With the exception of just a little rail left within the limits of Miles City, the journey west has been marked with dirt. Often simply a rise in the ground, or a brace of tire tracks like those here on the north shore of Yellowstone River. Across the river is Forsyth, MT, but it is here on the relatively quiet north shore the remnants of the Milwaukee have left the now recognizable and sprawling signature.
The linked map reveals the situation well: Forsyth. The city is nestled nicely south of the river with I-94 running in close proximity. Also present are the significant yards of the old NP, still in use today. The Milwaukee's travels west were never far removed from the NP, at least through the western states. From the current end of track at Terry to Forsyth, they are particularly close, often within earshot of one another. Forsyth, however, marks the beginning of the Milwaukee's more northerly trip into central Montana while the NP remains to the south. US12 joins the old right of way here at Forsyth as well and will be a constant companion until the Resourceful Railroad again turns slightly south toward Three Forks and the crossing of the Rocky Mountains.
The comparison between the Milwaukee and NP (later BN) is an interesting one. The NP was first to achieve a link to the Northwest and its route reflects that. The largest cities are typically located along its right of way. The later entries to the Northwest (the GN and Milwaukee) hit notably fewer population centers compared to the NP. Forsyth is just one example of many. From its inception to its execution, the Milwaukee Road was engineered to be a fast, direct line to the west. In some cases this meant a more isolated route, however, the Milwaukee proved capable of generating profit. It is a common misconception that this design and the operation of Lines West was the anchor that sank the company. As has been previously reported here as well as other places, the ICC found alarming accounting errors that attributed losses to the western lines . In fact, these lines were profitable in the final years of the railroad. Following recalculation by the ICC, Lines West contributed $12.7, $11, and $2.9M in profits to the company through the years of 1976-78. Notably well into the traffic decline and bankruptcy of 1977 .
To pursue that history and line of thought is to open an investigation into a murky past and poor management. Conspiracy theories abound in those waters. Regardless, on the north shore of the Yellowstone River those old decisions seem incredible and sad. Now US12 is beckoning to push west where the shadows of the NP will be left behind, at least for a few miles.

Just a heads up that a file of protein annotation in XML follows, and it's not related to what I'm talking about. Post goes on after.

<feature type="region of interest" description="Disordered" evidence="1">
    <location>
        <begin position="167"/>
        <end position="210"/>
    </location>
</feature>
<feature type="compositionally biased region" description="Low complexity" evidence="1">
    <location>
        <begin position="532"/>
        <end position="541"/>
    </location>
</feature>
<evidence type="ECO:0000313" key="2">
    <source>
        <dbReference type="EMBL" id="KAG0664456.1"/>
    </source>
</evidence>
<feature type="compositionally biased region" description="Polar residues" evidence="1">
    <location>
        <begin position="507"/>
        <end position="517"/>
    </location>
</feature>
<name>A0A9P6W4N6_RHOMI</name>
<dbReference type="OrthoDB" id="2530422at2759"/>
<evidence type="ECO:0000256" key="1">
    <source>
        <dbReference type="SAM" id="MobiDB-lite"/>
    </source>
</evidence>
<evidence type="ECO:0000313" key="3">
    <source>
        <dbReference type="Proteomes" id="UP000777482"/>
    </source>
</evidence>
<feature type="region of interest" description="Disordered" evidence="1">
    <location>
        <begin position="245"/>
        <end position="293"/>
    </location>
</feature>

There are so many ways to look backwards through the lens of time. As I write this in 2012, I look back through almost ten years to this small point out on the big plains of Montana. The year was 2003 and there was a voice that had called me out here, to pursue something bigger than myself. Perhaps it is strange, but the Lord has always been quite willing to speak and walk with me through history and trains.
As I stood here in 2003, the look backwards was to 1980 when some of the last trains rolled this way. The world was a different place then, back when the trestle piers that peak just above the tall grasses supported America's final transcontinental. Or perhaps the look back went even further to the early 60s when the last passenger trains bound for Seattle passed this way. Today's Empire Builder captures some of the feel of the Montana Plains at speed, but I can only imagine that the Hiawathas and Columbians were an experience all their own. In prior lifetimes, I have laid awake at night aboard the darkened Superliners of the Builder, staring out at the thick darkness of lonesome prairie surrounding the train. Or I have marveled at the broad expanse of grasslands under a high afternoon sun from a lounge car making time along well maintained BN main. That other travelers have done the same here, near MP 1142, atop missing trestles and overgrown mainline adds depths to the remains.
Soon enough, the journey west will put us under wire at Harlowton and in the shadows of famous Little Joe Electrics or Boxcabs. The mountains and tunnels lie ahead but for now we are surrounded by big sky blues and a haunting voice calling travelers like you and I to stop and listen. The journey west continues.
"... that voice which called thee at first, shall call thee yet again" --C. Spurgeon
Lost Rail is pleased to share a first publication. This is a collection of photographs taken over the course of a year spent in the Palouse. The photos are broken into the distinct and beautiful four seasons of the country. Photos are sourced from the pages of this blog as well as others taken around the Palouse and Inland Empire of Washington State.